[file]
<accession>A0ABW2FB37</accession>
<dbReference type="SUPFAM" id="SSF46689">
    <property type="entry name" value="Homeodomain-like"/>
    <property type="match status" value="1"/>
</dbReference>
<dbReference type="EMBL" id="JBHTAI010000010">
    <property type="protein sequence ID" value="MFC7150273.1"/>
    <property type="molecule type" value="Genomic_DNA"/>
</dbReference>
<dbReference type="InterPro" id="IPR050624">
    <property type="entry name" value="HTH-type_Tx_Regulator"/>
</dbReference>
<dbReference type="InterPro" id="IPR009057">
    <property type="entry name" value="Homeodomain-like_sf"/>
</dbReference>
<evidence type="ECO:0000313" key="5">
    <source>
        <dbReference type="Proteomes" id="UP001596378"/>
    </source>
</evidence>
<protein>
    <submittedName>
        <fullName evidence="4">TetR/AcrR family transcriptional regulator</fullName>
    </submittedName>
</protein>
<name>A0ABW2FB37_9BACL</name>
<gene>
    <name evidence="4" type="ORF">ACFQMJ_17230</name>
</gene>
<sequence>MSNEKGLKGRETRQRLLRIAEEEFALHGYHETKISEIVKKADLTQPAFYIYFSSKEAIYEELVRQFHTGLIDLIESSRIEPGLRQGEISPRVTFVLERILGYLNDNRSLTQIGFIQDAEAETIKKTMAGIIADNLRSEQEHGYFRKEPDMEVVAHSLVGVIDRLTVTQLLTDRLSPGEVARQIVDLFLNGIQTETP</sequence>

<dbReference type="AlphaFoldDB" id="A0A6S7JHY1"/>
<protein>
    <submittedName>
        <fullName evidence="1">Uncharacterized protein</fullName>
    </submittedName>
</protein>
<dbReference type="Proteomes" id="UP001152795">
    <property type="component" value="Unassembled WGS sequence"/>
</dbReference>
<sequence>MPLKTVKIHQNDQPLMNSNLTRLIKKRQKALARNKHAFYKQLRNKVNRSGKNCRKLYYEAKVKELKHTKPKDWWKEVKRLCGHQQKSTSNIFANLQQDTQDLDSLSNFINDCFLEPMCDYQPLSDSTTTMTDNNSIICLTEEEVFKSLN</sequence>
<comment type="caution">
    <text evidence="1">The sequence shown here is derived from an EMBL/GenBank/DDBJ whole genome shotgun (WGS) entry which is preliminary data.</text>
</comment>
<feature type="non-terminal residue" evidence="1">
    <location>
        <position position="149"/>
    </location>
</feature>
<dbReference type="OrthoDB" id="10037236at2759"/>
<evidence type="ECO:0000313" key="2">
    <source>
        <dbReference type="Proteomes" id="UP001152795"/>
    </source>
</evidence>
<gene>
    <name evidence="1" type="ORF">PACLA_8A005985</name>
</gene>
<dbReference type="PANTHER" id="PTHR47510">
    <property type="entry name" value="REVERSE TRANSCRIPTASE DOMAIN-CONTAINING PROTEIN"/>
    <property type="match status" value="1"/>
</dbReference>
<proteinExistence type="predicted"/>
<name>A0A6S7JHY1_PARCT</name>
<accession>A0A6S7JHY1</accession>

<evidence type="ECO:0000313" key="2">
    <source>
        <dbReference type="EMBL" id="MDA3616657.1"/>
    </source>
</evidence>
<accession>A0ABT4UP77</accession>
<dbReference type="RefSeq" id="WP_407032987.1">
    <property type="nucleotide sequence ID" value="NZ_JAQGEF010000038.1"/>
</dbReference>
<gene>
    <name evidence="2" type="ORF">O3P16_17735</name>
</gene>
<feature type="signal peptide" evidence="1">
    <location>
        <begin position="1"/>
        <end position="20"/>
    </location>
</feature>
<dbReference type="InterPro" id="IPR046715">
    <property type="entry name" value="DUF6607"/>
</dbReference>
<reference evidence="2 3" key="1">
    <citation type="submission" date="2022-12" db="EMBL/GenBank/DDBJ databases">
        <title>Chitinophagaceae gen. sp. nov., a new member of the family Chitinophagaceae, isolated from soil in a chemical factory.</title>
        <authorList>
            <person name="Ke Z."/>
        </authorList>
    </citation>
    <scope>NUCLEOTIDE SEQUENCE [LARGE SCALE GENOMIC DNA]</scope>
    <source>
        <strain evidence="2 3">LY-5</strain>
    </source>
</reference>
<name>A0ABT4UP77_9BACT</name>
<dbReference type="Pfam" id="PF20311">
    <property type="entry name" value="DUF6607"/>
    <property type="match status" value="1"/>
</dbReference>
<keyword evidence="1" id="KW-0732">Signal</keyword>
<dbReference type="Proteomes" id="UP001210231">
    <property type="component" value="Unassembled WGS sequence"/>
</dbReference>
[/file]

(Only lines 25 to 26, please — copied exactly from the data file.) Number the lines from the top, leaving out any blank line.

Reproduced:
</protein>
<name>A0ABW2FB37_9BACL</name>